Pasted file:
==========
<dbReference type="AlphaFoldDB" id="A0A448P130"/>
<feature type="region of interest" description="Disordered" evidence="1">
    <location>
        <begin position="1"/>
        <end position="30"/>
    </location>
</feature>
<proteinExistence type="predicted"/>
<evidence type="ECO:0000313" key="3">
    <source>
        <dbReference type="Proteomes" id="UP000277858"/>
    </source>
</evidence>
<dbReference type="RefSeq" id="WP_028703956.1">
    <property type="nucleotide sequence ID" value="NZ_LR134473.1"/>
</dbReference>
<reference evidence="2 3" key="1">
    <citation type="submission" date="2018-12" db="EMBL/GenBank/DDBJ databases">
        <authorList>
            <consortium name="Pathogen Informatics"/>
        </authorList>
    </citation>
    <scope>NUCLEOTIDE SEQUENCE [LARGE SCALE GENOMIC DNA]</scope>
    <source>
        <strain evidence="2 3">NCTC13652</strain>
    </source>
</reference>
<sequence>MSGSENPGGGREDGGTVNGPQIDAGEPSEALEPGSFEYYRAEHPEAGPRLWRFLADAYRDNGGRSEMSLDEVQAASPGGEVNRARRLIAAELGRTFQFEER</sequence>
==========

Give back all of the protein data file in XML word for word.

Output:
<dbReference type="AlphaFoldDB" id="A0A448P130"/>
<feature type="region of interest" description="Disordered" evidence="1">
    <location>
        <begin position="1"/>
        <end position="30"/>
    </location>
</feature>
<proteinExistence type="predicted"/>
<evidence type="ECO:0000313" key="3">
    <source>
        <dbReference type="Proteomes" id="UP000277858"/>
    </source>
</evidence>
<dbReference type="RefSeq" id="WP_028703956.1">
    <property type="nucleotide sequence ID" value="NZ_LR134473.1"/>
</dbReference>
<reference evidence="2 3" key="1">
    <citation type="submission" date="2018-12" db="EMBL/GenBank/DDBJ databases">
        <authorList>
            <consortium name="Pathogen Informatics"/>
        </authorList>
    </citation>
    <scope>NUCLEOTIDE SEQUENCE [LARGE SCALE GENOMIC DNA]</scope>
    <source>
        <strain evidence="2 3">NCTC13652</strain>
    </source>
</reference>
<sequence>MSGSENPGGGREDGGTVNGPQIDAGEPSEALEPGSFEYYRAEHPEAGPRLWRFLADAYRDNGGRSEMSLDEVQAASPGGEVNRARRLIAAELGRTFQFEER</sequence>